Tax deductibility of mortgage interest also has a significant impact on real estate values. Consider our previous example in which Buyer A offers to pay $271,000 for a certain property using market rate financing. As the accompanying table illustrates, Buyer A would pay $1,500 per month, including $225 in property taxes and $50 for insurance, leaving $1,225 for mortgage principal and interest.

Now assume that the mortgage interest tax deduction is repealed. In this case, Buyer A would need to pay additional income tax on top of his/her monthly payment. Consequently, Buyer A would need to offer less for the property, given a $1,500 monthly budget. As the accompanying table illustrates, Buyer A would be able to pay $1,053 per month for mortgage principal and interest after accounting for $194 in property taxes, $50 for insurance, and $203 in taxes associated with the lost tax deduction (assuming a 25 percent marginal income tax rate). This principal and interest payment would support a $233,000 offer. This is 22 percent less than the price someone could pay using FNMA financing without the loss of the mortgage interest tax deduction.

A link to a recent podcast regarding the effect of income tax policy on real estate markets follows:

http://ne.edgecastcdn.net/000873/dailypodcast/jamesadorn_proppinguphomeprices_20100902.mp3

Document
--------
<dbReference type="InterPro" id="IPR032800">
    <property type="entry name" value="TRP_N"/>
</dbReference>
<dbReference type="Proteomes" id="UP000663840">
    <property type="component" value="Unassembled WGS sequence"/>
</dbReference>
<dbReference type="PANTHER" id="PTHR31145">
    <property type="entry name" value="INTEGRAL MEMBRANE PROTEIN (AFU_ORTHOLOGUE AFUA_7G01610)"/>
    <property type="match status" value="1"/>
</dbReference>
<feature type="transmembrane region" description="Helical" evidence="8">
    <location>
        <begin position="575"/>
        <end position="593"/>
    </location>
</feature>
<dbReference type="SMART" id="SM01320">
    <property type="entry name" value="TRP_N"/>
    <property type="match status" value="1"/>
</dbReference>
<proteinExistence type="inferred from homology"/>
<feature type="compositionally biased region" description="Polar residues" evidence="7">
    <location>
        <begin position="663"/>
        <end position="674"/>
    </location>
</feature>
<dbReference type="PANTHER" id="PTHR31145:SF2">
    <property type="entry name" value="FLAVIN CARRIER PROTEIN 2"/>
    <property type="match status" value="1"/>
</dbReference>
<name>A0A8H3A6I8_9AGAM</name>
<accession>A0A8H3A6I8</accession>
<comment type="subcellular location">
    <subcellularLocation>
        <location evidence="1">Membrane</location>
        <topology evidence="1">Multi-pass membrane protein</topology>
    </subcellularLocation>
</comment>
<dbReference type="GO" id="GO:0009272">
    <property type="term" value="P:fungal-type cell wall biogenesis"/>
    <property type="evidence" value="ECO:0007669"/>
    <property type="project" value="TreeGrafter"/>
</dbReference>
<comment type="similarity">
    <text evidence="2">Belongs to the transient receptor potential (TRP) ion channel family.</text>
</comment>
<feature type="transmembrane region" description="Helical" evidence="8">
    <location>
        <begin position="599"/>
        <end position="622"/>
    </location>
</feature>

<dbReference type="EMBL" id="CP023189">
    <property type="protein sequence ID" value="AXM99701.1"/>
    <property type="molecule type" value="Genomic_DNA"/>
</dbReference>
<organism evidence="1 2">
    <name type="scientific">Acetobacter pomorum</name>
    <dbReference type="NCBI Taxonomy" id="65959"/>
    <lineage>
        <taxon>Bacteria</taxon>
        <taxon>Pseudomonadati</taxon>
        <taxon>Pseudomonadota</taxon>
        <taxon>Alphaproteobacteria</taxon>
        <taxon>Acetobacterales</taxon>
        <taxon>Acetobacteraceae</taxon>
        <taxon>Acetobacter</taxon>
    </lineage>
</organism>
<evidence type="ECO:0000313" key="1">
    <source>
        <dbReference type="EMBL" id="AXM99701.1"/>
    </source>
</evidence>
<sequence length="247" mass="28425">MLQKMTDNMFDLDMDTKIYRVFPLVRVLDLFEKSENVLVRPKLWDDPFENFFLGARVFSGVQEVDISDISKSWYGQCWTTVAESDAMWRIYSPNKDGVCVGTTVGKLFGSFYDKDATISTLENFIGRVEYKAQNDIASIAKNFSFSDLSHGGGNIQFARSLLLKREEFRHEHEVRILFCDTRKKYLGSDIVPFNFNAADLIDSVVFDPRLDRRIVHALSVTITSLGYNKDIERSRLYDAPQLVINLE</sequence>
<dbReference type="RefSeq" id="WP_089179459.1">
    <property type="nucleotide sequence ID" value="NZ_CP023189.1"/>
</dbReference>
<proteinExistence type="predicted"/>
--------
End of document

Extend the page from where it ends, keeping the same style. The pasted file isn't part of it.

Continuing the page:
Zoning and Land Use Restrictions

The obvious implication of zoning and land use restrictions is to limit supply by designating which properties are eligible for certain uses. The less obvious implication is to limit supply by increasing pre-development and construction costs and extending the development timeline for specific properties. Shifting the supply curve in this way results in increased prices in the marketplace.

Much has been written regarding this, including a recent study conducted by Harvard University professor Edward L. Glaeser and Wharton Business School Professor Joseph Gyourko. A link to this study follows:

http://www.cato.org/pubs/regulation/regv25n3/v25n3-7.pdf

The literature suggests that values may be propped up as much as 40 percent or more in certain markets.

Conclusion

Government intervention in the marketplace appears to materially inflate real estate values. Our analysis suggests that the combined effect of government intervention in the mortgage markets and the deductibility of mortgage interest prop up values by over 20 percent. Zoning and land use restrictions also affect values, depending on the specific submarket. Because of these restrictions, values in some submarkets may be inflated by as much as 40 percent or more.

September 14, 2010